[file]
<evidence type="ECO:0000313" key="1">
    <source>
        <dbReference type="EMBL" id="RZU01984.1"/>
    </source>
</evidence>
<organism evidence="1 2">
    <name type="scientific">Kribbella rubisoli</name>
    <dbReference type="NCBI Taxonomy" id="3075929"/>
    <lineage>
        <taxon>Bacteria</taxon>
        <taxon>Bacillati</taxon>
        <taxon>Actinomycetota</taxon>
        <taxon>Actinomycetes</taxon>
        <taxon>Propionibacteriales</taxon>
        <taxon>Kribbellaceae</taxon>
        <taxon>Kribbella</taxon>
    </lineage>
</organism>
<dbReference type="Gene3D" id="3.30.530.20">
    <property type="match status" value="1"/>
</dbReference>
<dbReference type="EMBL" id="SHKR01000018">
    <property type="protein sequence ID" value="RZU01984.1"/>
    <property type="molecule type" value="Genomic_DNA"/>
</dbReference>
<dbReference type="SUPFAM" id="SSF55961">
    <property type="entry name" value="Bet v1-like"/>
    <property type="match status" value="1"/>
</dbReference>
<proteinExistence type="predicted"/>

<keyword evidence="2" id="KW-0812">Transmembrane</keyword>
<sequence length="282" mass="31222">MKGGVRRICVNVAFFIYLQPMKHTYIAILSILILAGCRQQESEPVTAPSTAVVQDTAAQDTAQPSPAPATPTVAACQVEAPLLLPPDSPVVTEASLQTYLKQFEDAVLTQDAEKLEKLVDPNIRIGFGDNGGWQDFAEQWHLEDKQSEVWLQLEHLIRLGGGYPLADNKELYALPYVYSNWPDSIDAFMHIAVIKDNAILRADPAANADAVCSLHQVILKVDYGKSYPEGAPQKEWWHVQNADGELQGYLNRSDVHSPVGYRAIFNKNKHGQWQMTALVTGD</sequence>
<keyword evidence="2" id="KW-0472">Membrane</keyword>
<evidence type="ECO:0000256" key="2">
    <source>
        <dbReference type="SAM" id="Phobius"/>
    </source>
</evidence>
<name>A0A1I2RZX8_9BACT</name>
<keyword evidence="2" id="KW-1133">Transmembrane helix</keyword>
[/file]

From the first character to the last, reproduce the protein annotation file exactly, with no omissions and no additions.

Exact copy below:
<evidence type="ECO:0000313" key="1">
    <source>
        <dbReference type="EMBL" id="RZU01984.1"/>
    </source>
</evidence>
<organism evidence="1 2">
    <name type="scientific">Kribbella rubisoli</name>
    <dbReference type="NCBI Taxonomy" id="3075929"/>
    <lineage>
        <taxon>Bacteria</taxon>
        <taxon>Bacillati</taxon>
        <taxon>Actinomycetota</taxon>
        <taxon>Actinomycetes</taxon>
        <taxon>Propionibacteriales</taxon>
        <taxon>Kribbellaceae</taxon>
        <taxon>Kribbella</taxon>
    </lineage>
</organism>
<dbReference type="Gene3D" id="3.30.530.20">
    <property type="match status" value="1"/>
</dbReference>
<dbReference type="EMBL" id="SHKR01000018">
    <property type="protein sequence ID" value="RZU01984.1"/>
    <property type="molecule type" value="Genomic_DNA"/>
</dbReference>
<dbReference type="SUPFAM" id="SSF55961">
    <property type="entry name" value="Bet v1-like"/>
    <property type="match status" value="1"/>
</dbReference>
<proteinExistence type="predicted"/>

<keyword evidence="2" id="KW-0812">Transmembrane</keyword>
<sequence length="282" mass="31222">MKGGVRRICVNVAFFIYLQPMKHTYIAILSILILAGCRQQESEPVTAPSTAVVQDTAAQDTAQPSPAPATPTVAACQVEAPLLLPPDSPVVTEASLQTYLKQFEDAVLTQDAEKLEKLVDPNIRIGFGDNGGWQDFAEQWHLEDKQSEVWLQLEHLIRLGGGYPLADNKELYALPYVYSNWPDSIDAFMHIAVIKDNAILRADPAANADAVCSLHQVILKVDYGKSYPEGAPQKEWWHVQNADGELQGYLNRSDVHSPVGYRAIFNKNKHGQWQMTALVTGD</sequence>
<keyword evidence="2" id="KW-0472">Membrane</keyword>
<evidence type="ECO:0000256" key="2">
    <source>
        <dbReference type="SAM" id="Phobius"/>
    </source>
</evidence>
<name>A0A1I2RZX8_9BACT</name>
<keyword evidence="2" id="KW-1133">Transmembrane helix</keyword>